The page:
Early Life, Education and Conversion
Hildegard Freund was born on January 30th, 1883 into a non-practicing Jewish family from Germany. After her Baccalaureate in Basel, she began to study language, literature and German studies in Zurich. She also followed parallel courses in philosophy which introduced her to Christian thinkers. During her studies she met Alexander Burjan, a Hungarian entrepreneur of Jewish origins. They married in 1907 and settled in Berlin.
Attracted since her youth by high ideals and the pursuit of something great, Hildegarde’s conversion was prompted by her surprising recovery from a grave sickness. In 1908 the young woman was hospitalized for renal colic. Although the doctors had given up hope of recovery, her condition improved visibly on Easter Monday. Hildegard was profoundly affected by the way God had led her life. She was baptized on August 11th 1909. She then moved with her husband to Vienna, where she bore her only daughter Elisabeth, even though the pregnancy had at times threatened her life.
Commitment to social issues and the founding of Caritas Socialis
“Religious organisations are not sufficient nowadays (…) We have to do everything within our power if we don’t to want to sit back and watch the world being ruled and destroyed over our heads (…) Interest in politics is a part of practicing Christianity”
Hildegard Burjan soon started to interest herself in social issues, especially concerning the working conditions and spiritual welfare of poor women and children. She was both the wife of an executive director and representing the poor, the oppressed and the without rights. The action and work of Hildegard Burjan find their origins and motivations in her deep relationship with God and her conviction that her mission was to proclaim God’s love through social action. Upon her arrival in Vienna, she was particularly concerned by the situation of homeworkers. Collaborating with volunteers, she visited women at home, draw their attention to their rights and fought for better salaries, legal protection and access to higher education. In 1912, she founded the "Society of Christian women working at home" and in 1918 the "Society for Social Help". She was proclaimed "Mother of the homeworkers". Hildegard manifested an extraordinary gift for organization and also knew how to surround herself with volunteers. She demonstrated a real talent for finding funds and drawing the attention of political leaders.
Her main achievement remains the founding of a religious congregation for serving the poor which revolutionized social apostolate: Caritas Socialis. Hildegard Burjan founded the congregation of sisters in 1919. The order cares especially for women and children in difficult conditions and for the elderly and terminally ill people. It provides shelter for the homeless, day clinics, employment agencies for the poor, convalescent homes and support for unmarried mothers.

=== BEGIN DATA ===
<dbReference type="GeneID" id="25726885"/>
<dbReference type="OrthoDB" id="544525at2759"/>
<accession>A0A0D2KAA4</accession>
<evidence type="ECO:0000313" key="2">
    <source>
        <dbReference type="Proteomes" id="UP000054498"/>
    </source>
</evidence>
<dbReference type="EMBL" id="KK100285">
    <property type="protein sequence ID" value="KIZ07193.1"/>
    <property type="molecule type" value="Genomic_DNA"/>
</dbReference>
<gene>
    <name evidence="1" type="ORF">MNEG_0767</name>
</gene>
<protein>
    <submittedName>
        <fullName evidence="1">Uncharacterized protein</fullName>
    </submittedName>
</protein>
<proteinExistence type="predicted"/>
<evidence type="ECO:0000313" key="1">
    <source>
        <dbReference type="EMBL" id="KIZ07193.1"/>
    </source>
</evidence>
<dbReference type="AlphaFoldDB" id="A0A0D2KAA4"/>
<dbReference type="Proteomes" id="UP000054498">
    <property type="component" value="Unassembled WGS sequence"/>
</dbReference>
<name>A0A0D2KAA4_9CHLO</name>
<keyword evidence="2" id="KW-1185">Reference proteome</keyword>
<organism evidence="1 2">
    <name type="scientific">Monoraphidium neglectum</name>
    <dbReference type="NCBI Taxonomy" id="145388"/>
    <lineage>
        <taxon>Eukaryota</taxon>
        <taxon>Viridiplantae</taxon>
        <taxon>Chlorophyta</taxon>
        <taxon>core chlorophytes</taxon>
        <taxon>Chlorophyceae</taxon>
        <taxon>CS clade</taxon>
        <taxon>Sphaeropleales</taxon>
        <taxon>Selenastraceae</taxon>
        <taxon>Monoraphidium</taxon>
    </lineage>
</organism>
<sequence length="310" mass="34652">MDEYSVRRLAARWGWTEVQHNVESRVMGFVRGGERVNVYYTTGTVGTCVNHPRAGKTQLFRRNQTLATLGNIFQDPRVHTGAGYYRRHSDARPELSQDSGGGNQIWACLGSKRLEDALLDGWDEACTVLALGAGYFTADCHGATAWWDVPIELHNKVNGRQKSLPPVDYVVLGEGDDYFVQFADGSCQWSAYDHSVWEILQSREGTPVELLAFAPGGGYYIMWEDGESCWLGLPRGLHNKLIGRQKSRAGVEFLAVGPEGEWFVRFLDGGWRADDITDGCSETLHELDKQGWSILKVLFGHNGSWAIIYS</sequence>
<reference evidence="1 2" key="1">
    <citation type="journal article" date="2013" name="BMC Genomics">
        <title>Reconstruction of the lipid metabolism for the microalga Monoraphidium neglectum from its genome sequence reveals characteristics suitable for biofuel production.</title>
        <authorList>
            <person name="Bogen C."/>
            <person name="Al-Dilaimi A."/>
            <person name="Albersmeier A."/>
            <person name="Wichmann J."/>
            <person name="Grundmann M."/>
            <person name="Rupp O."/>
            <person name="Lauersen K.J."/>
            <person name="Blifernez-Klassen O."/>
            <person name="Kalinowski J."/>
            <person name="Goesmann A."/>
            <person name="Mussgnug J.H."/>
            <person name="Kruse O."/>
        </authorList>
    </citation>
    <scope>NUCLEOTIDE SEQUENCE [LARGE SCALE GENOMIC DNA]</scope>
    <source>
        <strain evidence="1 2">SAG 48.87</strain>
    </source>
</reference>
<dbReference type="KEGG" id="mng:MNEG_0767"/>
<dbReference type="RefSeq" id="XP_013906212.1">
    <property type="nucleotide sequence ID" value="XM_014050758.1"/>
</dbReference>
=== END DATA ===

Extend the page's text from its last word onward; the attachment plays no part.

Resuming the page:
Her work as a politician
“It is not enough to help people with money or small gestures. It is necessary to make them stand on their own feet and to give them the belief: I am a person who can achieve something.”
Beginning in 1918, Hildegard Burjan was also politically active in the Christian-Social Party. In 1919 she became the first female member of the Parliament of Austria. As a christian, she felt compelled to accept the office offered as an opportunity to improve the lives of the poor. During her parliamentary activity which lasted nearly two years, Hildegard took a lot of initiatives towards women and children. She concerned herself especially with issues such as equal wages for men and women, social security for the working class as well as social and spiritual care for poor families. The Archbishop of Vienna, Cardinal Friedrich Gustav Piffl called her «the conscience of Parliament» while the leader of Christian-Social Party, the priest Ignaz Seipel said of her: «I have never met a man so politically gifted and with a finer sensitivity than this women».
Hildegard Burjan died on June 10th 1933 at the age of fifty. Three years after her death, the Caritas Socialis became «community of diocesan right’ and in 1960 «community of papal law». Even today, the sisters continue their work in the spirit of their founder.
The beatification process for Hildegard Burjan was initiated in 1963 by Cardinal Franz König, then Archbishop of Vienna. On January 29th 2012, her beatification was celebrated in the Cathedral of St. Stephan in Vienna.
Read more about Hildegard Burjan:
In English: http://www.hildegardburjan.at/files/hb_vita_english.pdf
In French: www.hildegardburjan.at/files/hb_brochure_fr.pdf
In German: www.hildegardburjan.at